Better Weather

by Derek Graf

—for E.

Everywhere this midsummer vanity:
half-furnished apartments, the shot

mutt and the dumpster it rots in, gutted
pigs, broken axles, coke-lines and stop

signs humid with rust. A few months
until this is over, but at six a.m. we’re falling

out of hope again: we take asylum
in naked diction, dumb agnosticism,

and when you say the rain’s fading I think
it’s fading everywhere. What is friendship?

To cover your body with mine and stall
this rupturing? Elliott, I have one belief,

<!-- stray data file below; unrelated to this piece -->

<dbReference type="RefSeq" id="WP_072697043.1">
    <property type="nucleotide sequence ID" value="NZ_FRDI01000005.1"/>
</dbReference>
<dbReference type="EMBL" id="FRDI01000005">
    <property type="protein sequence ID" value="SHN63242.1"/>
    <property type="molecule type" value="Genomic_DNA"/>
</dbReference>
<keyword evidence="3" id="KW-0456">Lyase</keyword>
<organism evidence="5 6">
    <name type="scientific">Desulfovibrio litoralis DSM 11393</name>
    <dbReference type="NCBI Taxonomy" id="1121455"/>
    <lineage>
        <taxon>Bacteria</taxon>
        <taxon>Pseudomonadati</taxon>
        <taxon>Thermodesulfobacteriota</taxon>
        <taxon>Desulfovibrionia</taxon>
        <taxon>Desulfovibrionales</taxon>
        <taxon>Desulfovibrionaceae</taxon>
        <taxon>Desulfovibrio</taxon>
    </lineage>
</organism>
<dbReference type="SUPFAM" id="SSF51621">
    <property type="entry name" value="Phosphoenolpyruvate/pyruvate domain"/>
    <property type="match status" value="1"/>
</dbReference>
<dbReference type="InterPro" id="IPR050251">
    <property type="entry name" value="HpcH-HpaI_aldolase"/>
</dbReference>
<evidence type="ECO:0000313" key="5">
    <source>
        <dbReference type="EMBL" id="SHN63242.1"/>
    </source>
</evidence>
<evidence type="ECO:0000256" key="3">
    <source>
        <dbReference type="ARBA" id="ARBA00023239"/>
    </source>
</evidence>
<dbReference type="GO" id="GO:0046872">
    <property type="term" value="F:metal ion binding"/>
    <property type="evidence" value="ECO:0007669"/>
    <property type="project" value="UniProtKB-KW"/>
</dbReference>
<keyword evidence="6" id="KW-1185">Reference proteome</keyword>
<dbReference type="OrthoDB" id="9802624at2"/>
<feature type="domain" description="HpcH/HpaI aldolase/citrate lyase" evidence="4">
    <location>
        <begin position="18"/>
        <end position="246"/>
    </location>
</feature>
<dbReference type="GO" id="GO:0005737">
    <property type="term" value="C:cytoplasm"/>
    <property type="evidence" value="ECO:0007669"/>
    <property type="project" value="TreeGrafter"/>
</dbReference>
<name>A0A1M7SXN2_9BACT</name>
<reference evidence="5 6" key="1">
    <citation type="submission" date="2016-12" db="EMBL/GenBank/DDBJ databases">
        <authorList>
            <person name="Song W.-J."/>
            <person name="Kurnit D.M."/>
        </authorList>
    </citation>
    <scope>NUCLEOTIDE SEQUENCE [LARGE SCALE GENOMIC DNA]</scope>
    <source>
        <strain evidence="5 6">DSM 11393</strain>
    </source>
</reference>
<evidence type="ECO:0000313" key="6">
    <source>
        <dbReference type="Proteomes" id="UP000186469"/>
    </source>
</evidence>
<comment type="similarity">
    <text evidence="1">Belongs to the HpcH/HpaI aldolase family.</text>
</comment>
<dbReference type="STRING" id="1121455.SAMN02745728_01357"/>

tenuous, yours to thrift, that though we are
given lungs, a little cash, crowded bars,

and steel pipes to shatter each streetlight,
these daily ruins are our own doing, born

of unrest and weak ambition like smoke
inside a prison. Listen: we could say

the weather’s clearing and so on, but isn’t
that a hopeless kind of vanity even for us?

Derek’s poems have appeared in Portland Review, The Boiler, and Radar Poetry. His chapbook, What the Dying Man Asked Me, is available from ELJ Publications. He lives in Oklahoma.